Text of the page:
In addition to the varied U.S.-based jobs that Mihalko has taken on using the TB 830, he has become a trainer for TimberPro, which is headquartered in Shawano, Wis. “When I purchased my TimberPro, Pat Crawford [the owner of TimberPro] was impressed because I was using the machine as it was designed.”
With quick succession, Mihalko went from being featured in a demonstration video for TimberPro to doing training for the company in Uruguay. He next went to Chile. Back in the United States, he demonstrated the operation of the TB 830 in Missouri and Maine. Most recently, he spent two weeks in Brazil.
What was the Brazil demonstration like? “They were harvesting eucalyptus, eight years old, 100 feet tall, six to eight inches in diameter at breast height,” said Mihalko. In Brazil, he actually demonstrated only the forwarder capabilities of the TB 830. In all other engagements, he has demonstrated both the harvester and the forwarder capabilities of the machine fitted a Log Max 7000 head and in one instance, a Log Max 6000 head.
The speed with which Mihalko can switch between the harvesting head and the grapple attachment on the TimberPro TB 830 speaks to the ease of using a single machine. “I can switch it out in seven or eight minutes,” he said.
The Log Max 7000 head that Mihalko has used since 2007 has approximately 7000 hours on it. That head now resides on a TB 830 purchased new in 2012.
In June 2012, Mihalko lost his original TB 830 when much of it burned in the woods. He needed a new machine fast; and he explained that his relationship with Pat Crawford helped expedite building of the new machine.
“I started with [the new machine] in October [2012],” said Mihalko. “I bought it through Pioneer Equipment.” Pioneer Forestry Equipment is located in Rhinelander, Wis.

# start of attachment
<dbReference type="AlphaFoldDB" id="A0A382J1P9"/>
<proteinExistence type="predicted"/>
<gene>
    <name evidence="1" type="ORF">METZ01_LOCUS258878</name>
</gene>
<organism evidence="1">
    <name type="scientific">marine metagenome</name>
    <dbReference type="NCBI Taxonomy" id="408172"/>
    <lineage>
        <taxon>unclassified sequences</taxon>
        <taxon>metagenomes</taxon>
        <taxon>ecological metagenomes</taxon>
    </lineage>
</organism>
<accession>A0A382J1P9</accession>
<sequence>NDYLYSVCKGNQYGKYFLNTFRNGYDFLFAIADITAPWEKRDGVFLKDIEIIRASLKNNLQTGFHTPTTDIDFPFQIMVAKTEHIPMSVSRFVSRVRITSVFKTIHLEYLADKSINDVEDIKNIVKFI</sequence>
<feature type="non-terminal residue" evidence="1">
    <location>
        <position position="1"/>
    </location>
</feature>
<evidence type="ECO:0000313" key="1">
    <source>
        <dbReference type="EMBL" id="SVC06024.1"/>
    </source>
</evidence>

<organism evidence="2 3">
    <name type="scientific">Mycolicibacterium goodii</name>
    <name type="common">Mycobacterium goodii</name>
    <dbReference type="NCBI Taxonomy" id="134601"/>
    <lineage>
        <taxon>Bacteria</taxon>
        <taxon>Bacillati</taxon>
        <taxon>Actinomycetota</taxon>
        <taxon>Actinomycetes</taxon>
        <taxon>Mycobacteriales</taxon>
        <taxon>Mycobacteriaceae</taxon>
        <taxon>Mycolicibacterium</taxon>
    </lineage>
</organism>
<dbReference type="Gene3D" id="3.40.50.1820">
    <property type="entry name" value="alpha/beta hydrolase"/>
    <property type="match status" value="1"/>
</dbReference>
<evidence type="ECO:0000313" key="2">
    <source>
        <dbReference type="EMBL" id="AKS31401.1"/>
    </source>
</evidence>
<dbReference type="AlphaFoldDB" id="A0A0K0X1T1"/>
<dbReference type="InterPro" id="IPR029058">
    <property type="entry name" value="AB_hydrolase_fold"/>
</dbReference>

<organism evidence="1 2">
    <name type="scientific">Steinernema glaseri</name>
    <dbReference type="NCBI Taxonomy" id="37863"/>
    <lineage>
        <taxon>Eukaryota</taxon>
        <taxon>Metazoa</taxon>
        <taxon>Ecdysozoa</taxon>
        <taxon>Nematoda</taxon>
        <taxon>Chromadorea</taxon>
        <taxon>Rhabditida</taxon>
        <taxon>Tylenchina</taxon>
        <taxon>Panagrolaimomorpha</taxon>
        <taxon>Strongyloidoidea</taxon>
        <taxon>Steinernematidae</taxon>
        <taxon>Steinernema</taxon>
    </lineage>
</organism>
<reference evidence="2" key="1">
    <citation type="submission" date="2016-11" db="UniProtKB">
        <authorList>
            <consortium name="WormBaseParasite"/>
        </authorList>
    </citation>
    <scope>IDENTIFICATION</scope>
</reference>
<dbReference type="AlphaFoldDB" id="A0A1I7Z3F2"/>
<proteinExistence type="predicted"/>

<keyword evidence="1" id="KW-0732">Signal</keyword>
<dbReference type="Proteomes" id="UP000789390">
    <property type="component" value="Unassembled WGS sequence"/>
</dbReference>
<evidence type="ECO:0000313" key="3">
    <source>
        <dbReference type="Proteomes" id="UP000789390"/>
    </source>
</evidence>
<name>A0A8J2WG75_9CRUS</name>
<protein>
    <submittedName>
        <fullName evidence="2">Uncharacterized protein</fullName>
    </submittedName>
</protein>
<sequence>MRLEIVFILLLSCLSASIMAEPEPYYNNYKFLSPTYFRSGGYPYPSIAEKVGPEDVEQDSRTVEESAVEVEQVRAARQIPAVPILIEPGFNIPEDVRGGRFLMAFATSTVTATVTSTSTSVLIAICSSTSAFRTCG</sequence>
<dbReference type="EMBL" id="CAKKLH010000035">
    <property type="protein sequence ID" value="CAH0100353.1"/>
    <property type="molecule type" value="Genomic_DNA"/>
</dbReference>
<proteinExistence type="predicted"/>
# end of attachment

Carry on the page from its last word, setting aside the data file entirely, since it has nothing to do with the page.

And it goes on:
Approximately two years ago, Pioneer became the dealer for the territory in which Todd Mihalko Logging is located. Mihalko quickly developed a good working relationship with team members there, especially Hakan Berg and Dan Linsmeyer with whom he talks often.
“Most of the stuff, I can fix on the own,” said Mihalko. “We can just solve [any issue] over the phone. I do all my own maintenance.”
After serving in the U.S. Army for two years (1988-1990), including one year in Korea, Mihalko studied diesel engine mechanics at Nicolet College in Rhinelander. He already knew a great deal about the subject, having learned about diesel engines, welding and the logging business from his paternal grandfather.
By the time he was 10 years old, Mihalko was assigned the task of sweeping the shop at the logging company his paternal grandparents owned. Early on, his grandmother drove an oxen- or mule-pulled sled to move logs; later, she was behind the wheel of a logging truck.
As it happens, although the professional relationship between Mihalko and Steve Ory, the owner of Pioneer Forestry Equipment, is just a couple of years old, the two men have known each other since childhood. Both men have deep roots in the timber industry.